Rabin had said to the representatives of American Jewry in relation to the peace treaty that it represented “a new agenda for the Jewish people in the Diaspora and for the State of Israel. We are one, whether we are in Montreal, or in Jerusalem, Miami, Chicago, Ramat Gan or Netanya. We are one people, separated only by our addresses.”

The underlying message was that Jews, regardless of their differences and their geography, share a common destiny.

This was the interpretation both by Rivlin and Rabin’s daughter.

Dalia warned that the nation should wake up before it is too late.

Rivlin said that we must not forget the social deterioration into hatred, incitement and bloodshed that preceded Rabin’s assassination, and to do everything in our power to ensure that such a phenomenon never occurs again – especially on the grounds of political ideology.

Recalling the nightmare that most Israelis though could never happen Rivlin urged all political camps to tone down their rhetoric and to refrain from spewing hatred.

“This is not our way. This is not the way of the people of Israel,” he declared.  “We have to be cognizant of the destruction we could wreak with our own hands.”

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But Top Choice for Only 4% of Dems!

The poll found that among voters overall, Bloomberg fares about as well as Warren, Sanders and Biden when matched up against Trump. Forty-three percent of voters nationwide said they would support Bloomberg in a hypothetical election, while 37 percent said they’d vote for the incumbent Republican, a 6-point advantage that matches Warren’s margin over Trump. But, 21 percent of voters said they were undecided, a larger share than in the other general-election matchups. The head-to-head matchups have a 3-point margin of error.

If he were to run, Bloomberg would enter the 2020 Democratic contest with higher name recognition among the party’s electorate than 11 current contenders, including fellow billionaire Tom Steyer of California. But Bloomberg does have baggage, with a quarter of likely Democratic primary voters expressing unfavorable views of him — higher than any of the 15 candidates currently in the race.

Bloomberg’s net favorability — the share of voters who approve of him minus those who disapprove — is worst among the party’s youngest voters (ages 18-29) and those who identify as independents, while it’s best among the oldest Democratic primary voters (ages 65 and older) and those who say they’re conservative, who make up a small share of the overall Democratic party.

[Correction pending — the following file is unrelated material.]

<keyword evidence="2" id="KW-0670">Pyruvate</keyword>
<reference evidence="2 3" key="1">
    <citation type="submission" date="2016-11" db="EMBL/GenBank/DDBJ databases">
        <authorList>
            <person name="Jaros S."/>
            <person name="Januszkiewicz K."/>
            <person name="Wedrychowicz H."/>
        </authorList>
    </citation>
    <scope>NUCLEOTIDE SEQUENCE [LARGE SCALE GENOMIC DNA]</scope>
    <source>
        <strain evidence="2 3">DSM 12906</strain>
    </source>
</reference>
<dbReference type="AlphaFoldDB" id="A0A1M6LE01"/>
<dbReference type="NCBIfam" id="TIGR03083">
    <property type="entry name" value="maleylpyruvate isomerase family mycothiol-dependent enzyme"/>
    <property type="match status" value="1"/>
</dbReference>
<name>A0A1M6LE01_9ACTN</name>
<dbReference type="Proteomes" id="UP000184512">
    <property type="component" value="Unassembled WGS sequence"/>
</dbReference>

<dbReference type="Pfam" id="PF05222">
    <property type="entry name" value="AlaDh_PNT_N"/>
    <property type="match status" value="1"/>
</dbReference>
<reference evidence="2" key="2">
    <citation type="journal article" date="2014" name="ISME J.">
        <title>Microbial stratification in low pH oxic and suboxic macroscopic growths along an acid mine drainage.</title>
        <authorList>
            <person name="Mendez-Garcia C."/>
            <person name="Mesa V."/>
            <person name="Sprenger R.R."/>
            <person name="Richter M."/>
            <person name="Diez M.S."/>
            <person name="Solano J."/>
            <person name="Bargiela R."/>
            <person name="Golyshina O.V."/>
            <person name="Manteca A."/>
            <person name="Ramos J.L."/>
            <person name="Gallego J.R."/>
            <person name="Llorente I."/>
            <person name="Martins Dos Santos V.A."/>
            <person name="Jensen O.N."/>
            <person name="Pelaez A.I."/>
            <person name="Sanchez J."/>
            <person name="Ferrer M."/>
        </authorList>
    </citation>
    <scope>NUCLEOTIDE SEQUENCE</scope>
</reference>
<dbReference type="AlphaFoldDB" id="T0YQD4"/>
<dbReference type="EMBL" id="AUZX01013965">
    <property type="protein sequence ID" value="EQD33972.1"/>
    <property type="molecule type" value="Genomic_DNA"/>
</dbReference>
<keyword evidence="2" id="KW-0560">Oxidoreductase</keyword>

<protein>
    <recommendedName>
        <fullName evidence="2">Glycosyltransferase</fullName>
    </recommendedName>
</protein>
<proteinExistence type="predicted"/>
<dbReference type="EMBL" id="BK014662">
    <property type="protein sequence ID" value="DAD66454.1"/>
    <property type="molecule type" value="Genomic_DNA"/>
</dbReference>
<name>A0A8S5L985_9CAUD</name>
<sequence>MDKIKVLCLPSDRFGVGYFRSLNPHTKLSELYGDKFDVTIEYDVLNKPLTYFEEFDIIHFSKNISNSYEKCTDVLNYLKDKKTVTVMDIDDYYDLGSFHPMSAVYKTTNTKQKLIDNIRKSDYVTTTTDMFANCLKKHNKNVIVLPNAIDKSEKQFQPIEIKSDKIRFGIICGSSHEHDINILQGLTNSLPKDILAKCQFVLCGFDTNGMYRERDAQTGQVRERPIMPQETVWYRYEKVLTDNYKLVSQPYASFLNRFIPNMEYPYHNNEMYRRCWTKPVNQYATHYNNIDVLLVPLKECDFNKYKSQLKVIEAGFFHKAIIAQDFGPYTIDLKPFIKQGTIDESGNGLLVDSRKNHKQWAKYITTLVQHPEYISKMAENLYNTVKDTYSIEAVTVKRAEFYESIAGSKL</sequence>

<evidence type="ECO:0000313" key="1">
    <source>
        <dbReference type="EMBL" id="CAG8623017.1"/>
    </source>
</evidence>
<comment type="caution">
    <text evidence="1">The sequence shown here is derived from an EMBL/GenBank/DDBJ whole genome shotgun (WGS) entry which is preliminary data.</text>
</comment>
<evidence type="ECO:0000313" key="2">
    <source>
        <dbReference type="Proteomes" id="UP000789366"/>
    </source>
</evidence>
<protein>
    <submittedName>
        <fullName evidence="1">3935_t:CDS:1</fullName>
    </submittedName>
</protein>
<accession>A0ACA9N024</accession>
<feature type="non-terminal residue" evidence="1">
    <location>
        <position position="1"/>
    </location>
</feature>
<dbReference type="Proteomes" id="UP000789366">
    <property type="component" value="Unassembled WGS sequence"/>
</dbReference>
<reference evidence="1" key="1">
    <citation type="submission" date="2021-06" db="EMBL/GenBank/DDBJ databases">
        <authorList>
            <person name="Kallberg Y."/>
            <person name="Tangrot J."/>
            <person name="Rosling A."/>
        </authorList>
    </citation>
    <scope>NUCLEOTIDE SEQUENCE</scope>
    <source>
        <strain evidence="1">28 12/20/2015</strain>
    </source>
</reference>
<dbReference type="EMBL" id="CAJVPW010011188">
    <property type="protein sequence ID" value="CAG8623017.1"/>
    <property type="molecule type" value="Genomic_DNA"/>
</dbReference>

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Beats Trump by 6 points in hypothetical matchup: poll…

Former New York mayor Michael BloombergMichael Rubens BloombergActor Robert De Niro: Trump must be ‘held accountable’ with impeachment inquiry Scaramucci: Trump sees Bloomberg as threat Biden brushes off Bloomberg challenge: ‘I’m pretty far ahead’ MORE leads President TrumpDonald John TrumpFormer National Security Adviser John Bolton gets book deal: report Trump administration proposes fee for asylum applications, spike in other immigration fees Biden expresses shock that Trump considers attending Russia May Day event MORE by 6 percentage points in a hypothetical 2020 match-up, a new poll shows.

Bloomberg, who on Friday filed as a Democratic presidential candidate in Alabama but has not announced an official campaign, leads Trump, 43 to 37 percent with 21 percent unsure, according to the Morning Consult/Politico survey released early Sunday.

Sen. Bernie SandersBernie SandersDecember Democratic debate venue switched to Loyola Marymount University Strategists say Warren ‘Medicare for All’ plan could appeal to centrists Ocasio-Cortez: Exxon Mobil ‘knew exactly what it was doing’ MORE (I-Vt.) leads Trump, 45 to 40 percent with 16 percent unsure. Sen. Elizabeth WarrenElizabeth Ann WarrenDecember Democratic debate venue switched to Loyola Marymount University Strategists say Warren ‘Medicare for All’ plan could appeal to centrists JPMorgan CEO: Notion I’m not a patriot ‘dead wrong’ MORE (D-Mass.) leads the president, 45 to 39 percent with 15 percent unsure, and former Vice President Joe BidenJoe BidenDecember Democratic debate venue switched to Loyola Marymount University Biden expresses shock that Trump considers attending Russia May Day event Strategists say Warren ‘Medicare for All’ plan could appeal to centrists MORE leads him, 44  to 40 percent with 16 percent unsure. The survey has a 3-point margin of error for the head-to-head matchups.

Pollsters also found, however, that Bloomberg pulls 4 percent support in the crowded Democratic field, and has the highest disapprovals of any candidate, with 25 percent. His net favorability is highest among primary voters 65 or older and those who identify as conservative, and lowest among self-identified independents and those aged 18-29.

The poll, conducted Nov. 8 among 2,225 voters considering voting in their respective state primary or caucus, shows Biden continuing to lead the Democratic field with 31 percent, followed by Sanders with 20 percent and Warren with 18 percent.

South Bend, Ind. Mayor Pete ButtigiegPeter (Pete) Paul ButtigiegDecember Democratic debate venue switched to Loyola Marymount University Actor Robert De Niro: Trump must be ‘held accountable’ with impeachment inquiry Buttigieg acknowledges ‘struggle’ with racial inequality in South Bend police force, calling it a ‘national challenge’ MORE, with 8 percent, and Sen. Kamala HarrisKamala Devi HarrisDecember Democratic debate venue switched to Loyola Marymount University Biden expresses shock that Trump considers attending Russia May Day event Harris shares video addressing staffers the night Trump was elected: ‘This is some sh-t’ MORE (D-Calif.), with 6 percent, round out the top five.

Those results have a 2-point margin of error. 

If he enters the race, observers expect Bloomberg to skip the early contests, and run in the “Super Tuesday” primaries.